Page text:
By Lee C. Rogers, DPM, Nicholas J. Bevilacqua, DPM, and David G. Armstrong, DPM, PhD
Charcot’s arthropathy is a devastating complication of diabetes mellitus that frequently leads to permanent disability, ulceration and amputation. It is a rapidly progressive and severe form of arthritis. Researchers have equated the acute Charcot foot to a medical emergency since therapies are available that may alter its natural history.1 Unfortunately, the pathophysiology... Read More.
According to the International Diabetes Federation (IDF), diabetes affects more than 230 million people worldwide and is expected to affect 350 million by 2025. Controlling blood glucose levels via subcutaneous injections of insulin has been a key clinical intervention for many people. While injected insulin has proven to be a reliable intervention, it is met with significant... Read More.
There are as many classification systems for wounds as there are clinicians who believe they have developed the proverbial “better mousetrap.” The various wound classification systems include the Wagner classification, the University of Texas scheme, the S(AD) SAD classification, the Red Yellow Black breakdown, which is prominent in the nursing literature, the PEDIS classification and the DEPA... Read More.
Monochromatic infrared light energy (MIRE) therapy is controversial. Do you prescribe this therapy? How can infrared light reverse sensory neuropathy or heal ulcers? Some reports indicate that just two weeks of therapy is enough to show significant improvement. Some patients rave about its benefits. Patients may say they no longer have numbness and/or pain. They may say they sleep better. It... Read More.
Over the past decade, the podiatric profession has seen an array of advances in diabetic foot ulcer healing. These advances ranged from the advent of a platelet-derived growth factor (Regranex, Johnson and Johnson) and negative pressure wound therapy (VAC therapy, KCI) to hydroscalpel debridement (Versajet, Smith and Nephew) and various prediction models (University of Texas Diabetic Foot Ulcer... Read More.
Editor’s note: Peripheral nerve decompression for patients with diabetes and lower extremity neuropathy continues to be a hotly debated topic in podiatric medicine and other specialties. The driving force of evidence based medicine has looked critically upon this procedure while many respected surgeons in a variety of fields have found great clinical successes. Dr. Mowen reviews many of the... Read More.
A dilemma of modern medicine is that reimbursement has become procedurally based. Clinicians are paid for what they do for patients, not for what they refrain from doing. Accordingly, the system, by its very nature, encourages intervention. Indeed, when one considers the combination of high patient expectations, the availability of technology, the economic pressures to generate revenue for... Read More.
Although the patient with diabetes and renal failure presents serious challenges to the limb salvage team, there is evidence and argument to support aggressive treatment and attempted limb salvage in a multidisciplinary clinical environment. An abundance of medical literature discusses the separate wound care challenges posed by diabetes and renal failure.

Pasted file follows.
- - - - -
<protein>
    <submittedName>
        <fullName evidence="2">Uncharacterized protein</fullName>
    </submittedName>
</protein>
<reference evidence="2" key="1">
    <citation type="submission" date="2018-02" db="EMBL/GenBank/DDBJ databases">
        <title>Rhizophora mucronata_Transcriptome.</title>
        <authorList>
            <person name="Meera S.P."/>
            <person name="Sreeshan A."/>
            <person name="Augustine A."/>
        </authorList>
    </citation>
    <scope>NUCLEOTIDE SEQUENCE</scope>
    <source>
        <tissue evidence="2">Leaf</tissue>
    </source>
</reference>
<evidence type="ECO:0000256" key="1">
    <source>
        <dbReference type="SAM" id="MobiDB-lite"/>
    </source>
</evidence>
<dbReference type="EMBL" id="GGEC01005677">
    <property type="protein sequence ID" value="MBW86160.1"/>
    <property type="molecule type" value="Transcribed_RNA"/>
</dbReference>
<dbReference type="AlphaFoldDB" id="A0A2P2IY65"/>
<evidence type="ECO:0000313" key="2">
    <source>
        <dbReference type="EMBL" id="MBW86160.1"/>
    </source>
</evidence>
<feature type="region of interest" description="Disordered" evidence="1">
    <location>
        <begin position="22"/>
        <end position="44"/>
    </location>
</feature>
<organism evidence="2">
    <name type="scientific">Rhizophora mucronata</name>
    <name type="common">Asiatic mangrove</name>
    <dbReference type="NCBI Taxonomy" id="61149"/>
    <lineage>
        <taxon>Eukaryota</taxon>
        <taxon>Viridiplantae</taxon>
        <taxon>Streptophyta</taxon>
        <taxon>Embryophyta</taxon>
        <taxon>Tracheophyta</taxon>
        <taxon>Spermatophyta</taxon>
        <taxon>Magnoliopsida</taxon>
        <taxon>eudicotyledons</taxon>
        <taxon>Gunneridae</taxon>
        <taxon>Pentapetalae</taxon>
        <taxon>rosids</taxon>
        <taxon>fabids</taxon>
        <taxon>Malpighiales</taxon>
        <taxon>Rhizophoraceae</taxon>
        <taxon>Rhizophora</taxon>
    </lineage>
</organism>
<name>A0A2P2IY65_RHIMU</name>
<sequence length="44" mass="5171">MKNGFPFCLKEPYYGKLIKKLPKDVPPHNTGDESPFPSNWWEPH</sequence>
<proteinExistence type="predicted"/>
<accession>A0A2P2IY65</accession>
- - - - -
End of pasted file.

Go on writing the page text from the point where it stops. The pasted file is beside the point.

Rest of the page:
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Do islet cells hold promise in treating diabetes? Islet cells are groupings of hormone-secreting cells in the pancreas that are responsible for several endocrine functions including the production of insulin. Pancreatic islets contain four different types of cells including: insulin-producing beta cells, glucagon-releasing alpha cells, somatostatin-producing delta cells and cells that contain... Read More.
Research is an essential part of medicine when it comes to the ongoing improvement of patient care. Although podiatry is still very early into its development of consistent research contributions, research in diabetes has an impact in what we do daily. Research on topics such as diabetic neuropathy, vascular disease, wound care, the management of diabetes and offloading... Read More.
Peripheral arterial disease (PAD) is a significant risk factor for diabetic foot amputation. It is also an important marker for atherosclerosis in other organ systems and is associated with a fourfold increase in cardiovascular death.1 Current estimates suggest a 3 to 10 percent incidence of PAD in the general population but reportedly only 25 to 33 percent of these people are symptomatic. Of... Read More.
Diabetic neuropathies are a consequence of long-term hyperglycemia and occur in patients with type 2 diabetes, usually those who are 40 years of age or older. Diabetic neuropathy may occur regardless of whether a patient has insulin-dependent or non-insulin dependent diabetes. Bear in mind that diabetic neuropathy may have a variety of clinical characteristics. Patients may have a symmetric or... Read More.